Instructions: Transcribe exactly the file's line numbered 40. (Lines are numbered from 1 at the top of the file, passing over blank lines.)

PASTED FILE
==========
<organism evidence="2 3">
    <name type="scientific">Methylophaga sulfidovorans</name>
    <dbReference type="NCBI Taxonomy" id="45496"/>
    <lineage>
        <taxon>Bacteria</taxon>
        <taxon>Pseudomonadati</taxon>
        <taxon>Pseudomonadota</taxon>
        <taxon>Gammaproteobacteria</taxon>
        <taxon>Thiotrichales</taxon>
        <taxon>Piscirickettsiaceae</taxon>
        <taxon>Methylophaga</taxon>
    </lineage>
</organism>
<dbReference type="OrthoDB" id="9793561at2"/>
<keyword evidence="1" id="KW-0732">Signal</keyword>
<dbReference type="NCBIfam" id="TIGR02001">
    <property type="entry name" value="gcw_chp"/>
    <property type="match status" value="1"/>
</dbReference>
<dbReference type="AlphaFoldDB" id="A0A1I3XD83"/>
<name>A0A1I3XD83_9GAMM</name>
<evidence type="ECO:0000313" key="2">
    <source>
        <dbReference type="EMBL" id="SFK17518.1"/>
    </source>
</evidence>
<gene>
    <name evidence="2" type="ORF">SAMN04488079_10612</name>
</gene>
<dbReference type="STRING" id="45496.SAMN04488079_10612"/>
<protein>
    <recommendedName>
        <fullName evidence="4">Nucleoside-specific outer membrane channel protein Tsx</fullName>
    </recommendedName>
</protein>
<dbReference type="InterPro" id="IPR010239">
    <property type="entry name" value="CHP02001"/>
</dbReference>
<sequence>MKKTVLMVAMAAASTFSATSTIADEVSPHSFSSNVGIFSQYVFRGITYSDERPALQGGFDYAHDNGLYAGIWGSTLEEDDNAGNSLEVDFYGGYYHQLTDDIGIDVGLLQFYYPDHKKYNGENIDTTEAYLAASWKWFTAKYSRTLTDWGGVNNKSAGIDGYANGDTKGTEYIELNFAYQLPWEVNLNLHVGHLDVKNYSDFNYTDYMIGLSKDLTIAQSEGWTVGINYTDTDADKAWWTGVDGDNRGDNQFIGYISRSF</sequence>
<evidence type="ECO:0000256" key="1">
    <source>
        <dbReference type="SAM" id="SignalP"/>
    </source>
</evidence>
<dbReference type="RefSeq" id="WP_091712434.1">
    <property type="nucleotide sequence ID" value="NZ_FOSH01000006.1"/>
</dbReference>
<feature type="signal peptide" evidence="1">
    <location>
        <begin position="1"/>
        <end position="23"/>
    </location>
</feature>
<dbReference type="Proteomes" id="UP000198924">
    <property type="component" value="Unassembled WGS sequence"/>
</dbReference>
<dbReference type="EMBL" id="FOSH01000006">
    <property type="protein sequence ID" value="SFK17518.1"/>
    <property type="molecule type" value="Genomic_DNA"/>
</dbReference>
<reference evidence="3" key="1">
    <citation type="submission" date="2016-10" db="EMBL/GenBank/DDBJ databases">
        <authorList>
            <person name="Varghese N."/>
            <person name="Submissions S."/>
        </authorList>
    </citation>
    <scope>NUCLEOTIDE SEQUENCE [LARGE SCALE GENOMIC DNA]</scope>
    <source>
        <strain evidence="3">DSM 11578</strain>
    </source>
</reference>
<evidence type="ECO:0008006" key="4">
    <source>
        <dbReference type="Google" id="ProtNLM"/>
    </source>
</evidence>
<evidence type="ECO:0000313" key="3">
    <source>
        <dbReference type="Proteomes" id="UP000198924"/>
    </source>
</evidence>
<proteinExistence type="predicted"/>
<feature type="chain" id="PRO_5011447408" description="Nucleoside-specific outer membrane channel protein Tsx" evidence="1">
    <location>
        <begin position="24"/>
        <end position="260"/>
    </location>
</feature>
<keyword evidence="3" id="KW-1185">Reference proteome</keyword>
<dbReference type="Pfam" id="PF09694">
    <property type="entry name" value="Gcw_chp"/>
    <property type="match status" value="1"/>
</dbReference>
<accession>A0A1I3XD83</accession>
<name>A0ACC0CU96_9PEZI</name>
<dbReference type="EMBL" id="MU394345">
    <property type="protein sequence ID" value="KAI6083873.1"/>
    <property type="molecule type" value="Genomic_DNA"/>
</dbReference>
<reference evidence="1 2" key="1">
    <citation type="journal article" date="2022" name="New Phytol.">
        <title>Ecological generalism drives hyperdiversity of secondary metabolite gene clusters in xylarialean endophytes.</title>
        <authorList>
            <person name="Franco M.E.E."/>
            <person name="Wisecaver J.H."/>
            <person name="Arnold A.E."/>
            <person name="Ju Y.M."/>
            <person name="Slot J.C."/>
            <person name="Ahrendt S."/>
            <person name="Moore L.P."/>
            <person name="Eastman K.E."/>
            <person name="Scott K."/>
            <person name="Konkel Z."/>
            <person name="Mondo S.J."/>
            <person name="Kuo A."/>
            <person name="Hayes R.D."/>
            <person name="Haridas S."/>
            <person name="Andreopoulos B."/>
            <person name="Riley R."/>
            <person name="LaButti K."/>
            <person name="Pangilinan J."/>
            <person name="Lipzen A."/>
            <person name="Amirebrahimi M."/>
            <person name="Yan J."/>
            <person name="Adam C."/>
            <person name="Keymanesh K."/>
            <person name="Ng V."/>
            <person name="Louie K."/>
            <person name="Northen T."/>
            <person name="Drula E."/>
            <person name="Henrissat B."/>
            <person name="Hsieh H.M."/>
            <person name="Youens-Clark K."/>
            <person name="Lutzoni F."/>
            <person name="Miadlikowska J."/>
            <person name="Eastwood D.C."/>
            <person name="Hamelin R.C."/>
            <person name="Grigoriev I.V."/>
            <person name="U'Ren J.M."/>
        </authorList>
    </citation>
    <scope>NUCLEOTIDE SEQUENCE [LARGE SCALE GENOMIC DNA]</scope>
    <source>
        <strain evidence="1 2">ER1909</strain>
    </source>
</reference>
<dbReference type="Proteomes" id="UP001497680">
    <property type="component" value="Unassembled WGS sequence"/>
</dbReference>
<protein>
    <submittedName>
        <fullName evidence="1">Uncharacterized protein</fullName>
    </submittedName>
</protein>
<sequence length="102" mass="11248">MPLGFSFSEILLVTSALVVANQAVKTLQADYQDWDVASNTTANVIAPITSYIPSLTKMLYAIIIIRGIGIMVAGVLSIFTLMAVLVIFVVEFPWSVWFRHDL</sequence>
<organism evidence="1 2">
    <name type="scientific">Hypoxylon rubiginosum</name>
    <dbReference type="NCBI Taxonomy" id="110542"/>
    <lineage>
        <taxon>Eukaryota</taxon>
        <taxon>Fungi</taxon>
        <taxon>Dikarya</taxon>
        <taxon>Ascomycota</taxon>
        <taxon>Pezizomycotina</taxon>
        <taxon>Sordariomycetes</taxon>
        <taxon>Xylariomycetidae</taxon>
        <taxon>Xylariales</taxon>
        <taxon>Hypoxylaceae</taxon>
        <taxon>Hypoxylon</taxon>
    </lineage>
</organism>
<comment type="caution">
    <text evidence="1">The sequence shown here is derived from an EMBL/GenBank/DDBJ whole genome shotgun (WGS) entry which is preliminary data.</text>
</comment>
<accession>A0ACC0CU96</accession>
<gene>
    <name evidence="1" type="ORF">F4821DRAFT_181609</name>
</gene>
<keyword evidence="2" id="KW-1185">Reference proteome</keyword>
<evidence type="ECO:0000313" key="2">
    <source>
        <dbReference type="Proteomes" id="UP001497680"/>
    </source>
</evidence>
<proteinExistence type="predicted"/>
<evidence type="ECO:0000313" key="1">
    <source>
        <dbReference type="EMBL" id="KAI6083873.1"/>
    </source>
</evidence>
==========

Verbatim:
<evidence type="ECO:0000256" key="1">